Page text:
Slushpiles and other glorious whosits

Twice in my life I have procured, through some strange and mysterious machinations to which even I may be unaware (read: emails), internships reading slush. I read for Fantasy Magazine for one summer, which was totally awesome and everyone should go to their website and love them lots because they are fantastic lovely people. And now I’m reading for Shimmer, which is this equally awesome but rather smaller ezine.

I seriously recommend to any writer out there to try at least once in their life to read through slush. Like, you can go through Miss Snark’s (may she swill gin wherever she is forever) Crapometer, or read query contests on agents’ blogs (Nathan Bransford has a buncha them), but these contests are prescreened. There’s an army of commenters giving their opinions – how many read these comments before establishing their own opinions? (I do. haha oops.)

The slushpile is different. There is nothing separating you and the writer except your computer monitor, a couple hundred miles, and another computer monitor. (You know that when the internet is your only protection, you’re basically fucked.)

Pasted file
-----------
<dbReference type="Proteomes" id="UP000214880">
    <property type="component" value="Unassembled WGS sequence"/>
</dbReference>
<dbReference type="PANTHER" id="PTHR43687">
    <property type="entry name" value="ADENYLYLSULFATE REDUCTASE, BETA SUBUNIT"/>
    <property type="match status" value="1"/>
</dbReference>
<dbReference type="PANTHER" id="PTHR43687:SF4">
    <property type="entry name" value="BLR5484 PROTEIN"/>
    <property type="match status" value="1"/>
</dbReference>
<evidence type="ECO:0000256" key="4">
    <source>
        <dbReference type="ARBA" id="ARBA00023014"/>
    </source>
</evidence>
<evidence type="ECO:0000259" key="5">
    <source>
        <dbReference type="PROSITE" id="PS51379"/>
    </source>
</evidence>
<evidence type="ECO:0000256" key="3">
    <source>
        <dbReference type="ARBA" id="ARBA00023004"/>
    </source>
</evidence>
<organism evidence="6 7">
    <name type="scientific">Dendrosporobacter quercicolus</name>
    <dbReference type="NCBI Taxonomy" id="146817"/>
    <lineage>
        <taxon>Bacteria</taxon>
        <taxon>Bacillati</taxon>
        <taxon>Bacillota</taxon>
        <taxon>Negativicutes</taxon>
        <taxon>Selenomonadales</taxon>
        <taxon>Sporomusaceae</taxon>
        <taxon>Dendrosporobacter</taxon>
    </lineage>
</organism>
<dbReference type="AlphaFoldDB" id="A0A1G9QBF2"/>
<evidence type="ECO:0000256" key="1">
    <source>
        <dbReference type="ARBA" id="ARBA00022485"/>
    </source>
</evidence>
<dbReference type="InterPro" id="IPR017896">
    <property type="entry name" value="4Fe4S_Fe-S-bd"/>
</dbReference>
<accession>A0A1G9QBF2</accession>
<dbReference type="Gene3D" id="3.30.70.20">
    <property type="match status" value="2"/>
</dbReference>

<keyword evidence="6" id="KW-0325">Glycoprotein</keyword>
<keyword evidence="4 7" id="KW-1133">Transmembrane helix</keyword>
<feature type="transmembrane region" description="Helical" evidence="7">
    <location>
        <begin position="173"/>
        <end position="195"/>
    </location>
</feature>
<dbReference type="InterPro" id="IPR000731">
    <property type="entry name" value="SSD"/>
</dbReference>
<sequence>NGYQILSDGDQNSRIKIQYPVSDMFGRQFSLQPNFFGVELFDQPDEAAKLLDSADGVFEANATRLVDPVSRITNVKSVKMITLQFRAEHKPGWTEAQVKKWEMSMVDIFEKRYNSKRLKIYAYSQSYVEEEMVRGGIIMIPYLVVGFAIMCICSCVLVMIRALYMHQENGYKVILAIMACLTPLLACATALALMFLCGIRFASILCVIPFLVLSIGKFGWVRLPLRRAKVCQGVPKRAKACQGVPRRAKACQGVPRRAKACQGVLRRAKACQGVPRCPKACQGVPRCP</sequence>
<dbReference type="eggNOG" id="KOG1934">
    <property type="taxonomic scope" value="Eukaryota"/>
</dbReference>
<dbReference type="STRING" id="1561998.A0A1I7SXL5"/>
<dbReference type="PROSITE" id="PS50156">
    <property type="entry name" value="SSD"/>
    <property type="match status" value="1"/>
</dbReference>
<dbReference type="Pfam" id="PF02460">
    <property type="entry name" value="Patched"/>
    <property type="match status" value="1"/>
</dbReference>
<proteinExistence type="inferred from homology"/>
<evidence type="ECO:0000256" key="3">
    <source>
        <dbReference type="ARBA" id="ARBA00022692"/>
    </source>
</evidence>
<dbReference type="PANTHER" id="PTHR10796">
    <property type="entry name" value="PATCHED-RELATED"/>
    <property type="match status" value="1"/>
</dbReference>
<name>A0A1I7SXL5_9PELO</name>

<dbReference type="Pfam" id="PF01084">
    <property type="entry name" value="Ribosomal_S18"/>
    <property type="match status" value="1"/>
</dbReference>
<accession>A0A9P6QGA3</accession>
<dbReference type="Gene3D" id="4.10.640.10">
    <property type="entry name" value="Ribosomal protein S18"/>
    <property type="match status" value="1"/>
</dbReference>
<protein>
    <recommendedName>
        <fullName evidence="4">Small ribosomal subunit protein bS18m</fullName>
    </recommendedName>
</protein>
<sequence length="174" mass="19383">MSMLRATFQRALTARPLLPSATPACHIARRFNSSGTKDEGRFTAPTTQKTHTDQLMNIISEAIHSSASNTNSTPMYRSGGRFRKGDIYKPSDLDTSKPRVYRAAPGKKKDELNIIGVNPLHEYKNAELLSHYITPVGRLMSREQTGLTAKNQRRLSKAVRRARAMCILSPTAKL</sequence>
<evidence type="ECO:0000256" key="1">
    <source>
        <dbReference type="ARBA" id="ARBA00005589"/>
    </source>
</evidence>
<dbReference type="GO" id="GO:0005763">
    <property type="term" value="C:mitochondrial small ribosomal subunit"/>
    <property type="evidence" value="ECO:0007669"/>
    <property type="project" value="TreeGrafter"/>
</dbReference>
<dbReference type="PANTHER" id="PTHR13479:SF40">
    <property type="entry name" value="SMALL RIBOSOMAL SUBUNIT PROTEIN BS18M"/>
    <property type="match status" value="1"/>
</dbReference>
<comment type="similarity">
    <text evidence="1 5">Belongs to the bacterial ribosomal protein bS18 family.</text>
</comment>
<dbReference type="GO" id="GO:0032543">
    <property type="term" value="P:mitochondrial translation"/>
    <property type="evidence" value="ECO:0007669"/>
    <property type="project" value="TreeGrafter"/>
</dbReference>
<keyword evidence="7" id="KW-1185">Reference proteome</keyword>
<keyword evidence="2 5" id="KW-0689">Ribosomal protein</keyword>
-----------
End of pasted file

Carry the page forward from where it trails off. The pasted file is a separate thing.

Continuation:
And then you have to make your own opinions about the stuff you read. And there are editors who reign over the magazine, and their tastes might not overlap with yours. And what happens if you send an author you like a rejection that was meant for someone else? AND WHAT HAPPENS IF YOU REALLY LIKE A STORY AND YOU CAN’T SEND IT ON BECAUSE IT’S THE WRONG GENRE? WHAT HAPPENS THEN?!

An aside. Writers, please: if you send a story to a magazine, make sure it is in the genre they publish. They do not like rejecting good work (hell, I never liked rejecting anything ever), but sometimes they have to. It’s uber sad. Dun do it plz. kthx.

It’s also given me an interesting perspective on rejections. Obviously they still make me sad – but you know when an editor or agent says they “just didn’t connect with the work”? It’s the most frustrating phrase in any rejection.

That has totally happened to me.

The writing is good. The plot is good. The characters are good, too. But there’s something missing. Or something that’s there that’s off. Or something I don’t know. What’s wrong with me? This story is good! But I don’t like it. I just can’t connect with it.

I have become that which I swore never to be.

Of course, I sent the story along. Because even though I didn’t connect with it, I’m not the editor. He might feel differently, and if the story’s good, why not?

Still, reading slush was incredibly rewarding. You really see everything: stuff to do, stuff not to do, how anxiety-ridden making these decisions can be, and how much the people running these magazines want writers to succeed.


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